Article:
Belgian Diaries 2.0 | France is Nice
The house was quiet the morning after the DVV race in Brussels. With the Kona Crew on their way to Spain, it was just my friend Tetsuki Kaji and I left in the house. After a few weeks of racing, the week ahead held some chill rides and Nice weather on the horizon (lol).
Ready for a Break
I’m not sure if both Gullegem and Brussels are included in the Kersteperiode, but finishing up on Sunday offered a welcome break from the cycle of racing and recovery. The frietjes were also a big help!
Tetsuki and I were able to get out and enjoy the sunshine for a bit, riding over to Wallonia for some waffles, and enjoying a few slippery laps at De Donk. Since Europe was having their individual national championship races, I was looking forward to a couple weeks of no racing. I packed up my bike and headed down to Nice, France for some sunshine and base miles.
Nice is Nice
As I landed in Nice, I broke out the casual sunglasses for the first time since November, and was already smiling before I stepped out into the bright sunshine. We made our way back to the AirBNB and I got to work putting my bike together while Connor went out for a ride. The temperature change wasn’t super significant from Belgium (50F vs 60F), but the lack of wind and clouds made it feel like I had traveled to the southern hemisphere (a bit hyperbolic). Regardless, my mood was much improved.
Riding in Nice is pretty fantastic. There are options to stay along the coast and enjoy looking out at the Mediterranean Sea, or you could turn North to the hills and log miles and miles of elevation gain. On my first ride of the week, we made our way around Saint Jean Cap Ferrat before heading inland to Levens. I was glad to have my bar bag for snacks and stashing layers over the course of the ride. If you think you overdressed, just wait until the sun disappears behind the hills and you’re searching for that neck gaiter you dropped.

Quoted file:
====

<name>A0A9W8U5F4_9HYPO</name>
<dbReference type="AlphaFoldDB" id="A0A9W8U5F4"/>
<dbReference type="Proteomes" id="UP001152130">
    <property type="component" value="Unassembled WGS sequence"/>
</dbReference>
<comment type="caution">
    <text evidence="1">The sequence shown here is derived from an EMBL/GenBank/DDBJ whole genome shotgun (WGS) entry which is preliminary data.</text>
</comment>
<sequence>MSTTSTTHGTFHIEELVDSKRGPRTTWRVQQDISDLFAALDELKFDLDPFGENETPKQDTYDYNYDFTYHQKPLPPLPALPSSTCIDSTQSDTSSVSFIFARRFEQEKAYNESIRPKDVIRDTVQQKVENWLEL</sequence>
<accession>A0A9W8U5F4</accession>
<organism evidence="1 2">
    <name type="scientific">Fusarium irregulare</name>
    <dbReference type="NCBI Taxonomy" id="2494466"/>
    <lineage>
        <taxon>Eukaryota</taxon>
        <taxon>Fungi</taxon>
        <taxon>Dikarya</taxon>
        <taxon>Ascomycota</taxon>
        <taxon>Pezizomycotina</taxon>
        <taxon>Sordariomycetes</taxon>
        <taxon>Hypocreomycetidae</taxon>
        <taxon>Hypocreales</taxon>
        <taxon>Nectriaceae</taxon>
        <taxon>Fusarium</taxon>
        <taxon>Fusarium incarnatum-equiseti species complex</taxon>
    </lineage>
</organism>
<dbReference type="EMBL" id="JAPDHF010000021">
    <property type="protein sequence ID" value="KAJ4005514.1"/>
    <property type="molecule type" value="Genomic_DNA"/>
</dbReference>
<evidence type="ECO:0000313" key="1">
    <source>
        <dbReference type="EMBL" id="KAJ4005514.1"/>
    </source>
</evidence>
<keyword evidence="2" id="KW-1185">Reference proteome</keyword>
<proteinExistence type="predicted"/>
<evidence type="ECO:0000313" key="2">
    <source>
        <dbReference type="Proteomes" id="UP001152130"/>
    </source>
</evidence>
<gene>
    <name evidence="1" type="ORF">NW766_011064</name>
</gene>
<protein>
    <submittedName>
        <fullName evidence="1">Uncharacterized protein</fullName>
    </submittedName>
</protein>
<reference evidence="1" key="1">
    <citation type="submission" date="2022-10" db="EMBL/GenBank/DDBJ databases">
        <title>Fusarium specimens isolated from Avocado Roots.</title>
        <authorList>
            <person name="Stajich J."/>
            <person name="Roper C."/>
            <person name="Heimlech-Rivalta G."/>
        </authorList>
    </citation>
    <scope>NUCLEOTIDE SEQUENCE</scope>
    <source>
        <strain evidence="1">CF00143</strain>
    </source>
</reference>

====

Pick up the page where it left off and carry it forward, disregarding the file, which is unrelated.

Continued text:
Each day we would check out some new route. The first day was a ride to Levens. The next an adventure along the coast to Italy and back. And so it went, logging miles and soaking up every ounce of sunshine in hopes that it would exponentially boost my body’s vitamin D production. It had been months since I rode longer than two hours, but the long miles at endurance pace were a welcome change. The problem with racing all the time (every weekend since the first of December for me) is that your overall endurance starts to decline. And during the cyclocross season, that endurance is vital to continue competing at a high level – hence why all of the World’s best racers head to Spain for mid-season training camps.
My other favorite part of riding bikes in the Cote d’Azur is the numerous climbs that dot the coastline. The coastal road has a tendency to get busy with cars and other motorists, but fortunately there are climbs like La Turbie, the Col d’Eze, and others to get away from traffic. Coming from Texas, where climbing is not a thing, being able to pedal uphill for 30 to 60 minutes was novel and fantastic at the same time. Fortunately, the views were enough to distract me from any suffering that I was inflicting upon myself.
The beach, the sun, the climbs, the café stops. It would be easy to believe that I had mailed it in and was on a cycling vacation. But, the trip was not all pastries and coffee, and I had to get back to work during the last week of my stay. I’ll spare you the minute details of my intervals, but in short the Col d’Eze is no joke and World Tour guys are pretty strong. Work done and dusted, it was time to recover and pack up to head to Brittany for the next round of the Telenet UCI CX World Cup.
It seems like it’s been forever since I’ve raced my bicycle, but I’m genuinely excited for what lies ahead. With friends and family coming over to spectate in the coming weeks, I’m hoping the rest and recovery I’ve had here in Nice will be enough to generate some good results and close out the season on a high note! And if not, there is always Belgian beer and frietjes.